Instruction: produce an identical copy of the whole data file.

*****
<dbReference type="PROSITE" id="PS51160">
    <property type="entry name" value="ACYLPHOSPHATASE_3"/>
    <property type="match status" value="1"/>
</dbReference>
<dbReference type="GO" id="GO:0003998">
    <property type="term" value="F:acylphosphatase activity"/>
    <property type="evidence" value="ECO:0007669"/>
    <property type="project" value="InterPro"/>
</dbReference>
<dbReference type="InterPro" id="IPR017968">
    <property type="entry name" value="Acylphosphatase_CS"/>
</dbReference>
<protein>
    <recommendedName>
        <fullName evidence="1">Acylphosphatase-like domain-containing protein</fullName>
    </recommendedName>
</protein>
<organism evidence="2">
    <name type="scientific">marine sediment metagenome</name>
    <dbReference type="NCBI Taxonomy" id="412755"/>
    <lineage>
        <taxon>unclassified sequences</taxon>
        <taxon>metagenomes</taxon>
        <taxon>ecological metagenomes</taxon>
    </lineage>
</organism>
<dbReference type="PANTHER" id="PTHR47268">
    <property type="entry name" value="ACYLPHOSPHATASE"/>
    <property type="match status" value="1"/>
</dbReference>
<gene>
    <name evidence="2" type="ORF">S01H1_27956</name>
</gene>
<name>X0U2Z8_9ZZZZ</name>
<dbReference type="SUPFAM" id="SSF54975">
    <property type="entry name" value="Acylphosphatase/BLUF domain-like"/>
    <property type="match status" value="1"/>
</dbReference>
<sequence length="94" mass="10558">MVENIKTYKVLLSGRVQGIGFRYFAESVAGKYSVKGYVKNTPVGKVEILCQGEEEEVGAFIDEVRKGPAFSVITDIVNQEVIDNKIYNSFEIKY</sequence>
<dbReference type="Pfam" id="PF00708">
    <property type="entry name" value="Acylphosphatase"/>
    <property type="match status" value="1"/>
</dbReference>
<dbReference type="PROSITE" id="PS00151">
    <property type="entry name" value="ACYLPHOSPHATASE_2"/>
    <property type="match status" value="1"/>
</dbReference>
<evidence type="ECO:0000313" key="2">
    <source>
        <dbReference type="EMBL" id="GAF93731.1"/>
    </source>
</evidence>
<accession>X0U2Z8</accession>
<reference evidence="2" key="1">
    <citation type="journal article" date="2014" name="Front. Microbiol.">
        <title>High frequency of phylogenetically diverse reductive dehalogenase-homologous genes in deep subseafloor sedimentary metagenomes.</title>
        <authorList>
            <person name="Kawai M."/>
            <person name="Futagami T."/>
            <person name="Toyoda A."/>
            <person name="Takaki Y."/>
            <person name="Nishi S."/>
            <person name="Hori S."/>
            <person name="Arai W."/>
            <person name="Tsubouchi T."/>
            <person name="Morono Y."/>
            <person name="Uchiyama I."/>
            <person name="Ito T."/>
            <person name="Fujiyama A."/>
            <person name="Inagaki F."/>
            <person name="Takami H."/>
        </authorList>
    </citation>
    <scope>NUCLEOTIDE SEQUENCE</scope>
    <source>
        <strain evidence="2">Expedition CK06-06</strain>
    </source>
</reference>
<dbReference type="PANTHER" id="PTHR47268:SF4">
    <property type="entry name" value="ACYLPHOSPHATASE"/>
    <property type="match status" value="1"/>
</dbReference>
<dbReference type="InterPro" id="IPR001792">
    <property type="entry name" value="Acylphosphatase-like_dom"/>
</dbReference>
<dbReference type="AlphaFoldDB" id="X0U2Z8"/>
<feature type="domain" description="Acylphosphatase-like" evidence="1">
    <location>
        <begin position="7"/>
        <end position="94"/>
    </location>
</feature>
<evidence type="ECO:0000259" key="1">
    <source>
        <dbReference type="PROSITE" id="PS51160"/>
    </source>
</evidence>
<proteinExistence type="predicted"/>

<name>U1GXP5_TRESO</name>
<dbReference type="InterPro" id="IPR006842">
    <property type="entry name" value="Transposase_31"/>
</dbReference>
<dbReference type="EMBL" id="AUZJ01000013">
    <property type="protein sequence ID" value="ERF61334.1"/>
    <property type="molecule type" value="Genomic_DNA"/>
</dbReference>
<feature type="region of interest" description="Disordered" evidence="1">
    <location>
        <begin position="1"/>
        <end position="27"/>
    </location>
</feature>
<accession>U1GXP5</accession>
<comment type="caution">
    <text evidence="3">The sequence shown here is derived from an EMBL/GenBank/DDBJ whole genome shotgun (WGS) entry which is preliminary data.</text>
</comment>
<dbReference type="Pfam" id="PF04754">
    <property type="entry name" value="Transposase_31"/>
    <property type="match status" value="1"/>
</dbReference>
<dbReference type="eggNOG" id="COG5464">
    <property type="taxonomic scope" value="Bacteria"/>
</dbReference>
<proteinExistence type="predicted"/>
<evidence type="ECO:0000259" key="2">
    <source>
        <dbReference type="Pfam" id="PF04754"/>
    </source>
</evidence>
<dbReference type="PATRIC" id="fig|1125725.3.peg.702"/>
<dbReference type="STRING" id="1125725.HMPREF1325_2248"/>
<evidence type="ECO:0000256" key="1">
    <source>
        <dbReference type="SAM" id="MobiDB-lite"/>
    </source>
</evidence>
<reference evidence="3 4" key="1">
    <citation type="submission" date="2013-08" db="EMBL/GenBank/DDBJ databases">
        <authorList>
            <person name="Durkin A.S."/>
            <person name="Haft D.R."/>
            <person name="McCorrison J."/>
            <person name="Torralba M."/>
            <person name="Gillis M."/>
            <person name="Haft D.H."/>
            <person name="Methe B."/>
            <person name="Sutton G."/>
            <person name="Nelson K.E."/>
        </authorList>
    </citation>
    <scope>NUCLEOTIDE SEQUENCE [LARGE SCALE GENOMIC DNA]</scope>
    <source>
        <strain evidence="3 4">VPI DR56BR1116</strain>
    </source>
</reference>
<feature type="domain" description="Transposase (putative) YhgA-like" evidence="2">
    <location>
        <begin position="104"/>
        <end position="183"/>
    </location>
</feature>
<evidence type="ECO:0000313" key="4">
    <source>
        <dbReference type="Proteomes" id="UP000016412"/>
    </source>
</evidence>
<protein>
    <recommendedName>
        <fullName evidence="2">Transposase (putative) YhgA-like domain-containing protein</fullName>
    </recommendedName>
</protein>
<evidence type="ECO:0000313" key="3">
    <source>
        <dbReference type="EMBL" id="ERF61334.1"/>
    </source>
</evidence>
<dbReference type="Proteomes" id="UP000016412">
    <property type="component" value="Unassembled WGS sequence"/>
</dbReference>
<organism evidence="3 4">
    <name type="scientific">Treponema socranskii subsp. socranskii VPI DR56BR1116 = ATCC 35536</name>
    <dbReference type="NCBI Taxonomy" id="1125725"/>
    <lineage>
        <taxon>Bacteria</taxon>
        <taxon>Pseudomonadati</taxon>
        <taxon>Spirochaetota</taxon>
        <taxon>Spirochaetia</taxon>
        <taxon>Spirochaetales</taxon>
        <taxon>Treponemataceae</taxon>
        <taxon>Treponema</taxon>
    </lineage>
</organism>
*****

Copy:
<dbReference type="PROSITE" id="PS51160">
    <property type="entry name" value="ACYLPHOSPHATASE_3"/>
    <property type="match status" value="1"/>
</dbReference>
<dbReference type="GO" id="GO:0003998">
    <property type="term" value="F:acylphosphatase activity"/>
    <property type="evidence" value="ECO:0007669"/>
    <property type="project" value="InterPro"/>
</dbReference>
<dbReference type="InterPro" id="IPR017968">
    <property type="entry name" value="Acylphosphatase_CS"/>
</dbReference>
<protein>
    <recommendedName>
        <fullName evidence="1">Acylphosphatase-like domain-containing protein</fullName>
    </recommendedName>
</protein>
<organism evidence="2">
    <name type="scientific">marine sediment metagenome</name>
    <dbReference type="NCBI Taxonomy" id="412755"/>
    <lineage>
        <taxon>unclassified sequences</taxon>
        <taxon>metagenomes</taxon>
        <taxon>ecological metagenomes</taxon>
    </lineage>
</organism>
<dbReference type="PANTHER" id="PTHR47268">
    <property type="entry name" value="ACYLPHOSPHATASE"/>
    <property type="match status" value="1"/>
</dbReference>
<gene>
    <name evidence="2" type="ORF">S01H1_27956</name>
</gene>
<name>X0U2Z8_9ZZZZ</name>
<dbReference type="SUPFAM" id="SSF54975">
    <property type="entry name" value="Acylphosphatase/BLUF domain-like"/>
    <property type="match status" value="1"/>
</dbReference>
<sequence length="94" mass="10558">MVENIKTYKVLLSGRVQGIGFRYFAESVAGKYSVKGYVKNTPVGKVEILCQGEEEEVGAFIDEVRKGPAFSVITDIVNQEVIDNKIYNSFEIKY</sequence>
<dbReference type="Pfam" id="PF00708">
    <property type="entry name" value="Acylphosphatase"/>
    <property type="match status" value="1"/>
</dbReference>
<dbReference type="PROSITE" id="PS00151">
    <property type="entry name" value="ACYLPHOSPHATASE_2"/>
    <property type="match status" value="1"/>
</dbReference>
<evidence type="ECO:0000313" key="2">
    <source>
        <dbReference type="EMBL" id="GAF93731.1"/>
    </source>
</evidence>
<accession>X0U2Z8</accession>
<reference evidence="2" key="1">
    <citation type="journal article" date="2014" name="Front. Microbiol.">
        <title>High frequency of phylogenetically diverse reductive dehalogenase-homologous genes in deep subseafloor sedimentary metagenomes.</title>
        <authorList>
            <person name="Kawai M."/>
            <person name="Futagami T."/>
            <person name="Toyoda A."/>
            <person name="Takaki Y."/>
            <person name="Nishi S."/>
            <person name="Hori S."/>
            <person name="Arai W."/>
            <person name="Tsubouchi T."/>
            <person name="Morono Y."/>
            <person name="Uchiyama I."/>
            <person name="Ito T."/>
            <person name="Fujiyama A."/>
            <person name="Inagaki F."/>
            <person name="Takami H."/>
        </authorList>
    </citation>
    <scope>NUCLEOTIDE SEQUENCE</scope>
    <source>
        <strain evidence="2">Expedition CK06-06</strain>
    </source>
</reference>
<dbReference type="PANTHER" id="PTHR47268:SF4">
    <property type="entry name" value="ACYLPHOSPHATASE"/>
    <property type="match status" value="1"/>
</dbReference>
<dbReference type="InterPro" id="IPR001792">
    <property type="entry name" value="Acylphosphatase-like_dom"/>
</dbReference>
<dbReference type="AlphaFoldDB" id="X0U2Z8"/>
<feature type="domain" description="Acylphosphatase-like" evidence="1">
    <location>
        <begin position="7"/>
        <end position="94"/>
    </location>
</feature>
<evidence type="ECO:0000259" key="1">
    <source>
        <dbReference type="PROSITE" id="PS51160"/>
    </source>
</evidence>
<proteinExistence type="predicted"/>

<name>U1GXP5_TRESO</name>
<dbReference type="InterPro" id="IPR006842">
    <property type="entry name" value="Transposase_31"/>
</dbReference>
<dbReference type="EMBL" id="AUZJ01000013">
    <property type="protein sequence ID" value="ERF61334.1"/>
    <property type="molecule type" value="Genomic_DNA"/>
</dbReference>
<feature type="region of interest" description="Disordered" evidence="1">
    <location>
        <begin position="1"/>
        <end position="27"/>
    </location>
</feature>
<accession>U1GXP5</accession>
<comment type="caution">
    <text evidence="3">The sequence shown here is derived from an EMBL/GenBank/DDBJ whole genome shotgun (WGS) entry which is preliminary data.</text>
</comment>
<dbReference type="Pfam" id="PF04754">
    <property type="entry name" value="Transposase_31"/>
    <property type="match status" value="1"/>
</dbReference>
<dbReference type="eggNOG" id="COG5464">
    <property type="taxonomic scope" value="Bacteria"/>
</dbReference>
<proteinExistence type="predicted"/>
<evidence type="ECO:0000259" key="2">
    <source>
        <dbReference type="Pfam" id="PF04754"/>
    </source>
</evidence>
<dbReference type="PATRIC" id="fig|1125725.3.peg.702"/>
<dbReference type="STRING" id="1125725.HMPREF1325_2248"/>
<evidence type="ECO:0000256" key="1">
    <source>
        <dbReference type="SAM" id="MobiDB-lite"/>
    </source>
</evidence>
<reference evidence="3 4" key="1">
    <citation type="submission" date="2013-08" db="EMBL/GenBank/DDBJ databases">
        <authorList>
            <person name="Durkin A.S."/>
            <person name="Haft D.R."/>
            <person name="McCorrison J."/>
            <person name="Torralba M."/>
            <person name="Gillis M."/>
            <person name="Haft D.H."/>
            <person name="Methe B."/>
            <person name="Sutton G."/>
            <person name="Nelson K.E."/>
        </authorList>
    </citation>
    <scope>NUCLEOTIDE SEQUENCE [LARGE SCALE GENOMIC DNA]</scope>
    <source>
        <strain evidence="3 4">VPI DR56BR1116</strain>
    </source>
</reference>
<feature type="domain" description="Transposase (putative) YhgA-like" evidence="2">
    <location>
        <begin position="104"/>
        <end position="183"/>
    </location>
</feature>
<evidence type="ECO:0000313" key="4">
    <source>
        <dbReference type="Proteomes" id="UP000016412"/>
    </source>
</evidence>
<protein>
    <recommendedName>
        <fullName evidence="2">Transposase (putative) YhgA-like domain-containing protein</fullName>
    </recommendedName>
</protein>
<evidence type="ECO:0000313" key="3">
    <source>
        <dbReference type="EMBL" id="ERF61334.1"/>
    </source>
</evidence>
<dbReference type="Proteomes" id="UP000016412">
    <property type="component" value="Unassembled WGS sequence"/>
</dbReference>
<organism evidence="3 4">
    <name type="scientific">Treponema socranskii subsp. socranskii VPI DR56BR1116 = ATCC 35536</name>
    <dbReference type="NCBI Taxonomy" id="1125725"/>
    <lineage>
        <taxon>Bacteria</taxon>
        <taxon>Pseudomonadati</taxon>
        <taxon>Spirochaetota</taxon>
        <taxon>Spirochaetia</taxon>
        <taxon>Spirochaetales</taxon>
        <taxon>Treponemataceae</taxon>
        <taxon>Treponema</taxon>
    </lineage>
</organism>